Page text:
The EPI, NACP, NTP and NVHCP collaborate with clinical laboratories and PHLs to conduct laboratory testing. The EPI has outsourced all laboratory services and logistics management for EPDs to NPHRL. While the NACP has ART sites at 488 facilities, including laboratories, the NTP works with about 337 laboratories in the health system. The NPHRL coordinates national-level activities of NVHCP, whereas the health directorates coordinate activities at the regional and district levels. There are no specific laboratories designated for HCV testing under the current programme.

Policies and other guidelines

The MoH had no dedicated laboratory policy development unit at the time of assessment. Thus, the CLU represents the GHS on clinical laboratory policy issues. The Laboratory Technical Committee comprising members from all agencies of MoH and GHS developed the Ghana National Health Laboratory Policy21 that was approved in 2013; however, the Ghana National Health Laboratory Policy is still not operational. The policy describes the laboratory organisation, services and test menu by level, staffing norms, logistics management, quality management and laboratory information system. The primary level test menu covers basic parasitology and bacteriology, cytology, histopathology, serology, clinical chemistry and haematology tests. In contrast, the secondary level test menu covers more sophisticated testing such as immunohistochemistry and nucleic acid testing. Finally, the tertiary level test menu covers more specialised tests and the PHLs focus on EPD-DPHIs in support of public health surveillance (Figure 2).

FIGURE 2: Test menu for primary, secondary and tertiary tiers in the Ghanaian laboratory network, 2020.

The policy document on infection prevention and control22 is fully operational. It contains guidelines that cover infection prevention and biosafety. The PHLs perform tests using standard operating procedures (SOPs). Also, the clinical laboratories conform to international and funding programme standards. However, harmonised general clinical testing is lacking, particularly the use of different automated equipment at the facility level for haematology, immunology and chemistry.


Funding for laboratory services in the country is fragmented for infrastructure, supplies and equipment. There are different funding sources for target programmes and PHLs; general clinical testing relies on internally generated funds and National Health Insurance System (NHIS) reimbursement on diagnostic services and tests listed on the NHIS benefits package.23

The government of Ghana only provides funding for infrastructure, some equipment and workers’ salaries. The primary funding donors were the Global Fund (Figure 3), which provided the most funding for HIV and tuberculosis, and the World Health Organization (WHO), which funds EPDs. Currently, no donor funding is available for HCV laboratory services, NHIS covers only HCV screening and remaining costs are borne by patients. Stakeholders estimated a 20% – 50% gap in funding for the six EPD-DPHIs.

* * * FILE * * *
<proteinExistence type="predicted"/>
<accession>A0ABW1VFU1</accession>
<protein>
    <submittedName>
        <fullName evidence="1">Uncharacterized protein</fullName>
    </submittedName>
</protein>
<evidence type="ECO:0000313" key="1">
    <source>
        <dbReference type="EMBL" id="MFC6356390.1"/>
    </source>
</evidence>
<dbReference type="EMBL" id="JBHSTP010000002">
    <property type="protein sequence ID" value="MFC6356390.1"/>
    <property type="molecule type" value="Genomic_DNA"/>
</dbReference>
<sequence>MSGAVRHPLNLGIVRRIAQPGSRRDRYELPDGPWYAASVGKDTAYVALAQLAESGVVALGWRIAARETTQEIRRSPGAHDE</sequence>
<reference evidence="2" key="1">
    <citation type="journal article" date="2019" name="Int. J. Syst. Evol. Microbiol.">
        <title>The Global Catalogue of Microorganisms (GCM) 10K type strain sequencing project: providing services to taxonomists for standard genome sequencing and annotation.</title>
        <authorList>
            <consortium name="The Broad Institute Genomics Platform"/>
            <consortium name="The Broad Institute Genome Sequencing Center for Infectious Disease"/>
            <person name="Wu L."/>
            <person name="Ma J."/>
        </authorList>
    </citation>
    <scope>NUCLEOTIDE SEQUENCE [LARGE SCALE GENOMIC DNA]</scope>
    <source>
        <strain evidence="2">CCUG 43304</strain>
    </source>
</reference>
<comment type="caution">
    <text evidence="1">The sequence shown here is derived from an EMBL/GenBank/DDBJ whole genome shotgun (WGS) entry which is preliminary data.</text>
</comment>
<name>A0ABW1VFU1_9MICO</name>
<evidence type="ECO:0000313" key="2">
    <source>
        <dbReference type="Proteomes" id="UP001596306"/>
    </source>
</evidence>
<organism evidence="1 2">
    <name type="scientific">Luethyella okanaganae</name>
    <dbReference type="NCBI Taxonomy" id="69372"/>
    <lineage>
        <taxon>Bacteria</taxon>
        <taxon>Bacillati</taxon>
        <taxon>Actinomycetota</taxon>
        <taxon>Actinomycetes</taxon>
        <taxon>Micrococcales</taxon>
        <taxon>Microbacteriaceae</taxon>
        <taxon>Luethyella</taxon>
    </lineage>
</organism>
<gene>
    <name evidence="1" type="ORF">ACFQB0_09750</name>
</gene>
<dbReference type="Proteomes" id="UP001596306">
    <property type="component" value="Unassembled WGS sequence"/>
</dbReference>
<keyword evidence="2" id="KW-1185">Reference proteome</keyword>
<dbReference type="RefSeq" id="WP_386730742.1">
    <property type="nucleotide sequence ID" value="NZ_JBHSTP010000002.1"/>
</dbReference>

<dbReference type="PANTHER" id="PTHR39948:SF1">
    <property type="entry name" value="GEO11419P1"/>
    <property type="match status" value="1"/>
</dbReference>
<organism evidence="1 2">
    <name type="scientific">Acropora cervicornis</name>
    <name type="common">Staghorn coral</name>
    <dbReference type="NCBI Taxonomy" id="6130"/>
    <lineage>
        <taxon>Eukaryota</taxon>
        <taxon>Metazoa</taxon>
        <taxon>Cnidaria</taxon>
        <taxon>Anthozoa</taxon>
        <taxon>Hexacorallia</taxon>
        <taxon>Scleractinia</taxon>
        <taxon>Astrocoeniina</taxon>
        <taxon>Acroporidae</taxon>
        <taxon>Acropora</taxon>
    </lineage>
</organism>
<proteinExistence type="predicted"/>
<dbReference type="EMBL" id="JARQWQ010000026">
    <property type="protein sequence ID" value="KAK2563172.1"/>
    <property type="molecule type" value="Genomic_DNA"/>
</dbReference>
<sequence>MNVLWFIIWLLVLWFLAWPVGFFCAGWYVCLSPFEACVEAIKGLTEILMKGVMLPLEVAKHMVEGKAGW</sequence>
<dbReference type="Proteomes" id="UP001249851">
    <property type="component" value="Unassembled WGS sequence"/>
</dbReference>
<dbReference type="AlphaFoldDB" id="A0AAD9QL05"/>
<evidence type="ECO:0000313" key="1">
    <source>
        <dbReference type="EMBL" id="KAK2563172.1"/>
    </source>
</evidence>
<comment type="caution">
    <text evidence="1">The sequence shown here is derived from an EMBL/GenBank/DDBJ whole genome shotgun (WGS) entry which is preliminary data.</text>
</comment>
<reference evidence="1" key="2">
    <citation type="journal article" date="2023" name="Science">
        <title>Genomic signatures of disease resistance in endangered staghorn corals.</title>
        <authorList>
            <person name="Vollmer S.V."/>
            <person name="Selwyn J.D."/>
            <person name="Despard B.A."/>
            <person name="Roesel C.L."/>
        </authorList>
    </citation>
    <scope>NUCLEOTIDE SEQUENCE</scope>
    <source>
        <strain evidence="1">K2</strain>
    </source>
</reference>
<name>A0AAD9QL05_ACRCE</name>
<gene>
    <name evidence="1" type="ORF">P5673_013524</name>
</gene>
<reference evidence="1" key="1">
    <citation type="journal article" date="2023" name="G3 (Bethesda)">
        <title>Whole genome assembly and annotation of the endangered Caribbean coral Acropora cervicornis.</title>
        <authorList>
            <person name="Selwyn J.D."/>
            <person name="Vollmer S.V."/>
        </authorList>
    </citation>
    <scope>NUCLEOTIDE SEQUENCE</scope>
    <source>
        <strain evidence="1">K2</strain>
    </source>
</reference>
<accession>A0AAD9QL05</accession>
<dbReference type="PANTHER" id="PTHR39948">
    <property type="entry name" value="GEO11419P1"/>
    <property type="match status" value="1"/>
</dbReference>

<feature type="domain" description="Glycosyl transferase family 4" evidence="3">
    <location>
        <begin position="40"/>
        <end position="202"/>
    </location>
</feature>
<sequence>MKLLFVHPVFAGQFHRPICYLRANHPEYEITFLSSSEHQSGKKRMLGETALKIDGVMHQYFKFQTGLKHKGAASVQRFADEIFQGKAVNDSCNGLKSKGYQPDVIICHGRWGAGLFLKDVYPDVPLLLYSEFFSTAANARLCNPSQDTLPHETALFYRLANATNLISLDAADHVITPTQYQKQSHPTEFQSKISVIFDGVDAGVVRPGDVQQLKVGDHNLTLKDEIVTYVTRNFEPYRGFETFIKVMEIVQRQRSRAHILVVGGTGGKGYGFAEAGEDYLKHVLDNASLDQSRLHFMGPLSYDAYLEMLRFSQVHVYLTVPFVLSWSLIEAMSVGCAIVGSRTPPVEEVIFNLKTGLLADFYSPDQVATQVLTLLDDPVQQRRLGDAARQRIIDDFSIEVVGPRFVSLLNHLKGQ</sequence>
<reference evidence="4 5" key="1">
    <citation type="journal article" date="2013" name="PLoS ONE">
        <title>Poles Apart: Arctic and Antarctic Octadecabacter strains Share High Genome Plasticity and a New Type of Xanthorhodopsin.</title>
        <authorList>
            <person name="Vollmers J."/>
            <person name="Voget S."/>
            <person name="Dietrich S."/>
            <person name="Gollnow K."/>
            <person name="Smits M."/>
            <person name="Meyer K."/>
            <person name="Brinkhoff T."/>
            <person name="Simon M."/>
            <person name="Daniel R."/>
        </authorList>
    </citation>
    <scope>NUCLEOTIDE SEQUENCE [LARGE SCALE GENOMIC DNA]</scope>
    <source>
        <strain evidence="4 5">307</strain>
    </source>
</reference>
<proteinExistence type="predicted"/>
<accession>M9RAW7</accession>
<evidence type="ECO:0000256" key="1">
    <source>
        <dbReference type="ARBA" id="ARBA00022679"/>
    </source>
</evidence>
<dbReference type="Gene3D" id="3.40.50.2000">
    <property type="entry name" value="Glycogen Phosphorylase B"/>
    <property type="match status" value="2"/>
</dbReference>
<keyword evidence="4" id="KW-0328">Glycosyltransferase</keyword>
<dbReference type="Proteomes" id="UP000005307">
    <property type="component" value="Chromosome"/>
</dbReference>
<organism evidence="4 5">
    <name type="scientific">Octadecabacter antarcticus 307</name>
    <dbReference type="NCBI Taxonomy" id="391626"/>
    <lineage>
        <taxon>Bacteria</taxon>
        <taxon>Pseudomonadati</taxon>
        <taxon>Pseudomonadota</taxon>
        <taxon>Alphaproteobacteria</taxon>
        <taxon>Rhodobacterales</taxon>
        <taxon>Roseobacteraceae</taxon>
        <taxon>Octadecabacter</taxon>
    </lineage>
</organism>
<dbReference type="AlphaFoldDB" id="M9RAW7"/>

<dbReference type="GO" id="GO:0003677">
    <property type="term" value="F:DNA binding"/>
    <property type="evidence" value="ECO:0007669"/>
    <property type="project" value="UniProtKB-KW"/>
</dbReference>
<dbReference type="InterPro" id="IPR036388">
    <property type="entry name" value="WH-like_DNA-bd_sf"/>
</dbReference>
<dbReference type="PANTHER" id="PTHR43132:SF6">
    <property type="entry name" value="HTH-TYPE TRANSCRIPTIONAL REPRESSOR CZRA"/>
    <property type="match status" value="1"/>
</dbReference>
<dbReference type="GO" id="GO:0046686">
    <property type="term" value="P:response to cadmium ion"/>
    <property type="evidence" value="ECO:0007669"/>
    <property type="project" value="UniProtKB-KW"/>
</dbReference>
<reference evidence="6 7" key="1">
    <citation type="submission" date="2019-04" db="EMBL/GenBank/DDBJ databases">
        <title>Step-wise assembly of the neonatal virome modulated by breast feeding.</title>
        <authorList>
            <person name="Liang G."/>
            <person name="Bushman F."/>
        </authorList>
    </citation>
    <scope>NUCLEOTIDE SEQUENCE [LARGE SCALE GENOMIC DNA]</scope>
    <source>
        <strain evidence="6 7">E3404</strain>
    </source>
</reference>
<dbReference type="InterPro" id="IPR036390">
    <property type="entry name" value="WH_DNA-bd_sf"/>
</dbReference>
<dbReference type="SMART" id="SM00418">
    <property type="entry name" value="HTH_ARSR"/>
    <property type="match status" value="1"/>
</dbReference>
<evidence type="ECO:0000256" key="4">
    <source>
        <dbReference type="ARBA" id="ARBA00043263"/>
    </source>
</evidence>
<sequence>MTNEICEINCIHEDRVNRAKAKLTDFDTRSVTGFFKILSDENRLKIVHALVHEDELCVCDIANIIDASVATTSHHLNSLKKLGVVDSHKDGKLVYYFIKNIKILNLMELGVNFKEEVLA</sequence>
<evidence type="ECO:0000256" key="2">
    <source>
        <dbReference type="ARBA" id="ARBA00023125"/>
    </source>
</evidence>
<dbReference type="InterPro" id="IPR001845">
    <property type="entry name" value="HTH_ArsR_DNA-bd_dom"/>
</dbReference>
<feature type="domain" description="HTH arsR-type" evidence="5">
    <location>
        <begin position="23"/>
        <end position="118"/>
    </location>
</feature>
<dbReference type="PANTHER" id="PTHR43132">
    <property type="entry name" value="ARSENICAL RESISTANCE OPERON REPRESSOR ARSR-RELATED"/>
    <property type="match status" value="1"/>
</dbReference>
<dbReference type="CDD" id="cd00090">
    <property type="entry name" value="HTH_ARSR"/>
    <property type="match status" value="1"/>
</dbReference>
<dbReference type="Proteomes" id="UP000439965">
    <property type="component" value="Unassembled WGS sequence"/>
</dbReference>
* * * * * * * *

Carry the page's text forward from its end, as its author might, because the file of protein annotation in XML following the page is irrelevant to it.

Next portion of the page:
FIGURE 3: Financing of laboratory services for priority disease conditions in Ghana, 2020.

Different units and divisions coordinate programme-specific testing for EPD-DPHIs. Most programmes procure laboratory supplies at the central level rather than allocate funds to laboratories. The NPHRL receives most supplies and funds from donors, allocating these to the zonal PHLs through their divisional heads. Outbreaks also determine the allocation of financial resources. Target programmes and the NPHRL have separate budgetary line items for laboratory services, supplies and equipment. However, the finance unit of the GHS works with a highly aggregated budget, the Medium Term Expenditure Framework plan for MoH24; hence, there is no specific budget line for laboratory services. Since Ghana attained lower-middle-income status, a transition plan was implemented in 2015, requiring the government to increase funding each year with a full transition scheduled in 2022.

Forecasting and procurement

The target programmes, NPHRL and health facilities consistently forecast and procure needed laboratory supplies; however, there is no standardised forecasting method. The EPI does not prepare forecasts for EPDs because they have outsourced this role to NPHRL. The situation is quite peculiar for NVHCP as they also prepare forecasts but do not receive funding for laboratory supplies.

Unless otherwise requested by funders, the Public Procurement Act 663 guides procurement as amended in 2016. For example, at NTP, a procurement request to SSDM initiates an open tender with the selection of vendors by the Central Tender Committee. A diverse stakeholder team monitors the procurement process. The average lead time is programme-specific, being six months for NACP and inconsistent for NTP due to time lags between contract award and item supply. Although the programmes operate independently, there are instances when they carry out joint activities, especially between the NTP and NACP. Their procurement units lead procurement and monitoring for general clinical testing of their target disease conditions at the facilities.

All programmes indicated adequate laboratory supplies, except the NVHCP, which has no funding for laboratories. The NACP supplies reagents and haematology and chemistry analysers to the ART sites, whereas the NTP supplies reagents to all tuberculosis testing laboratories. However, there was little information on the adequacy of supplies at the PHLs and clinical laboratories, as this assessment was conducted only at the national level. Although multiple systems manage laboratory supplies, respondents reported that duplicating efforts had been minimised.

Storage and distribution